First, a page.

1. An interesting question of law regarding the mode of proof and the admissibility of a tape-recording arises in these two connected petitions which will be disposed of by this order.
2. The facts giving rise to the petitions are that during the trial of the respondent Raj Pal and others on a charge under Sections 324, 325, 148 and 149, Indian Penal Code, two witnesses Ujagar Singh and ram Lal were examined on behalf of the prosecution. It was alleged on behalf of the defence that the voices of both these witnesses had been earlier tape-recorded and the same were played in the Court and put to the witnesses when they gave their evidence. Both the witnesses, however, denied that the voices were theirs. Rattan Chand and Raj Pal, respondents, on the 15th of January, 1968, then moved two applications in the Court for the recording of the voices of the witnesses so that it could be used for the purpose of comparison. Both these applications were allowed in a short order by R. D. Singla, a Judicial Magistrate on the ground that the same was in the interest of justice on 15th January, 1968. The present petitioner Dial Singh who is the complainant in the said case then challenged the orders granting the application beofre the Court of Session at Amristar, but his revisions were declined by the orders of Shri. J. S. Chatha dated the 25th of June, 1968, on identical grounds. The petitioner now challenges the orders of the Courts below by way of revision.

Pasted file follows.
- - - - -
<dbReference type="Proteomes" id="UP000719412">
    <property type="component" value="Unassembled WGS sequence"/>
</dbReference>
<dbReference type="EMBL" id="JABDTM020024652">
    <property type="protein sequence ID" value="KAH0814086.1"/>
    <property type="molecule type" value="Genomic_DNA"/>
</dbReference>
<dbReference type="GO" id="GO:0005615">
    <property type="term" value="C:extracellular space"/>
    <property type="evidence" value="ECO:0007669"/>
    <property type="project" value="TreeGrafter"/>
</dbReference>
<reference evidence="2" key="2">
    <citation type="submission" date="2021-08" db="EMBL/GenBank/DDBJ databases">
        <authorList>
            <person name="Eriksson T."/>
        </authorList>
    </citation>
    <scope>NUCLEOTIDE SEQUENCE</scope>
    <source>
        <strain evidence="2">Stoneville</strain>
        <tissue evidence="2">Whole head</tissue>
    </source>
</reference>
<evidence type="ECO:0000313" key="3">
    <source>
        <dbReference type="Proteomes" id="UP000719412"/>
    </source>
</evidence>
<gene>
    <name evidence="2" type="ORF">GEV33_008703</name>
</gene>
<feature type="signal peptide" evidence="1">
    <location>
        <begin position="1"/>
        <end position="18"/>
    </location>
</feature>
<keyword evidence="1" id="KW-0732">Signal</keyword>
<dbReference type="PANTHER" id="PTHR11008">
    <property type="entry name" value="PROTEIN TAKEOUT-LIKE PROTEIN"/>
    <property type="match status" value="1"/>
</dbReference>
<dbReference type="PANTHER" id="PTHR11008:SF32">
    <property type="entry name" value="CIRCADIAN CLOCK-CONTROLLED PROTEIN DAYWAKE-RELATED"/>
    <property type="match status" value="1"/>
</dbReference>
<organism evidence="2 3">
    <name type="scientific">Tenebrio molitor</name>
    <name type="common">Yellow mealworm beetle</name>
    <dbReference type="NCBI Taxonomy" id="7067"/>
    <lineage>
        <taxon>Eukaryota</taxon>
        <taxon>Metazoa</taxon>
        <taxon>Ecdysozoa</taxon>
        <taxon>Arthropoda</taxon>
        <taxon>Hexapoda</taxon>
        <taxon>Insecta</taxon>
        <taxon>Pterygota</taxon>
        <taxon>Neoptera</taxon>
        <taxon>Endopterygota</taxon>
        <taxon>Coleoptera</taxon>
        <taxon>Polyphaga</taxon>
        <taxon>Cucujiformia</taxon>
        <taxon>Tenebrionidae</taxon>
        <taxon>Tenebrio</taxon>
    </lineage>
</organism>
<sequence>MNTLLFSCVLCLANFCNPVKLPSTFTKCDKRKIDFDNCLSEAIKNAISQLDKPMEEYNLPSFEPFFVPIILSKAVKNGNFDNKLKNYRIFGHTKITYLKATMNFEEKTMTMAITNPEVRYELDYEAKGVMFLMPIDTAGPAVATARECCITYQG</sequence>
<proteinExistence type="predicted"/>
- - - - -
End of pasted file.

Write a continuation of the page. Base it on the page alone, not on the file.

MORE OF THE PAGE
3. Mr. V. K. Ranade, the learned counsel for the petitioner has challenged the impugned orders on the ground that there exists no express provision of law in the Indian Evidence Act regarding the admissibility of a tape-recording and he, therefore, argues that they are inadmissible and cannot be brought on the record. In the alternative it has been argued that in the statute there exists no provision for the comparison of two tape-recorded voices and in any case the trial Court cannot embark upon such a comparison.